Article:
Jesse Rothstein of the University of California at Berkeley and the National Bureau of Economic Research and his colleagues have just posted a working paper on the importance of statewide school finance reform. Infusions of state money, whether as the result of court decisions or legislative action, significantly improve the finances of the poorest school districts and, over time, raise test scores.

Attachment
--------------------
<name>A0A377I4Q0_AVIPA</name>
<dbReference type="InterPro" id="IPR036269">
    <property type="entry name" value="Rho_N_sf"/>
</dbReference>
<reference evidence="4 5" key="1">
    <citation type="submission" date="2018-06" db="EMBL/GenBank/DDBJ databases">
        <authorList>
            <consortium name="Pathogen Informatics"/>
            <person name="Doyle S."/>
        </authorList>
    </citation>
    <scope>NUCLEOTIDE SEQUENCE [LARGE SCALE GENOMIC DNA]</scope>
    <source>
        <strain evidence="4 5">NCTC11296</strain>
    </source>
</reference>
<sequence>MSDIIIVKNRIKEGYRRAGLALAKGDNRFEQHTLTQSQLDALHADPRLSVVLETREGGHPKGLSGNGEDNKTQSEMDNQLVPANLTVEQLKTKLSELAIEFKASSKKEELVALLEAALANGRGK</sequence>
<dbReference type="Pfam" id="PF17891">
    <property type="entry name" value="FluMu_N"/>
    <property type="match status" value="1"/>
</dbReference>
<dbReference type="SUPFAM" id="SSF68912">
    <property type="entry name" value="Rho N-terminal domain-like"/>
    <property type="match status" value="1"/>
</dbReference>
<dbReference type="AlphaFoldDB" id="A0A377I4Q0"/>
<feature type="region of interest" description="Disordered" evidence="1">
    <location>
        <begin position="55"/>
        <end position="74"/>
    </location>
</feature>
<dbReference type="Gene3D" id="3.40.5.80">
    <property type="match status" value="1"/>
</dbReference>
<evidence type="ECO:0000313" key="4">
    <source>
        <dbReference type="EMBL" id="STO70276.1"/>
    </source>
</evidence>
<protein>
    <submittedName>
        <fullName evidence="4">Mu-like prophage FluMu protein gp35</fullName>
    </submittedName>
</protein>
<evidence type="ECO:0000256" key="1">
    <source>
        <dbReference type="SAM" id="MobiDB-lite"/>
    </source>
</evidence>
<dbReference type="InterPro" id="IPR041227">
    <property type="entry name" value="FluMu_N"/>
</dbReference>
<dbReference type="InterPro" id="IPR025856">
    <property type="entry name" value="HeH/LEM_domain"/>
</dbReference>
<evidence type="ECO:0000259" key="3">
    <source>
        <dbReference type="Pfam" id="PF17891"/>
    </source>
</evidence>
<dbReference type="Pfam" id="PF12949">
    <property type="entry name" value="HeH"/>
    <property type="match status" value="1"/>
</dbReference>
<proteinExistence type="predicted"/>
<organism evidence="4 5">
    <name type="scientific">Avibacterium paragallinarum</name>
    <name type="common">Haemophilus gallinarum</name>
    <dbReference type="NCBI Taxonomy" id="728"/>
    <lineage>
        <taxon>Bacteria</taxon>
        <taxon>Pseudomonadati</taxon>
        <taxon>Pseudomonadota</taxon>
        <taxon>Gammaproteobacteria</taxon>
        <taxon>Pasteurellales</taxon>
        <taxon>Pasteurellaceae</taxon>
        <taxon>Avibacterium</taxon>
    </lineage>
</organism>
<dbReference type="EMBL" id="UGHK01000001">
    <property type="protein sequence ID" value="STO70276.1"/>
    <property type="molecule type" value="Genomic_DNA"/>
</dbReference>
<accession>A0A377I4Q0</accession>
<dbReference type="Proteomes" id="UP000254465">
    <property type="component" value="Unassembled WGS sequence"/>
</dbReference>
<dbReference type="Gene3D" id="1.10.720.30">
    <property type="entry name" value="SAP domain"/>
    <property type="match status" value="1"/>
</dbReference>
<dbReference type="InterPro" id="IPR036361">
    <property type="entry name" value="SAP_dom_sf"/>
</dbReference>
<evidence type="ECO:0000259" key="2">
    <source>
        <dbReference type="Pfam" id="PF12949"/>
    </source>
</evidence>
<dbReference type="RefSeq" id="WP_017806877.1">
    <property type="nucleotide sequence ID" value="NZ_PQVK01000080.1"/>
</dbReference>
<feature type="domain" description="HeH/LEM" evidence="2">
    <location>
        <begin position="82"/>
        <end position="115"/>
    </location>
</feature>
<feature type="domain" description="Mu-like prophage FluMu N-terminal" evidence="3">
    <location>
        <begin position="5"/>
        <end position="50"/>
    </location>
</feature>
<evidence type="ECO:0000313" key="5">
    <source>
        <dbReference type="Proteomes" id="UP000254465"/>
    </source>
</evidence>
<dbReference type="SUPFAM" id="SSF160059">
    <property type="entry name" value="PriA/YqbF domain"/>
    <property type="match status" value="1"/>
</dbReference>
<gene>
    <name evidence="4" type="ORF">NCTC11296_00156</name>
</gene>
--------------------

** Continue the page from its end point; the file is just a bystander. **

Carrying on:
From the study’s abstract: “Using an event study design, we find that reform events—court orders and legislative reforms—lead to sharp, immediate, and sustained increases in absolute and relative spending in low-income school districts. Using representative samples from the National Assessment of Educational Progress, we also find that reforms cause gradual increases in the relative achievement of students in low-income school districts…”
Rothstein and his colleagues explain: “American public schools have traditionally been locally managed and financed largely out of local property tax revenue. As jurisdictions vary widely…
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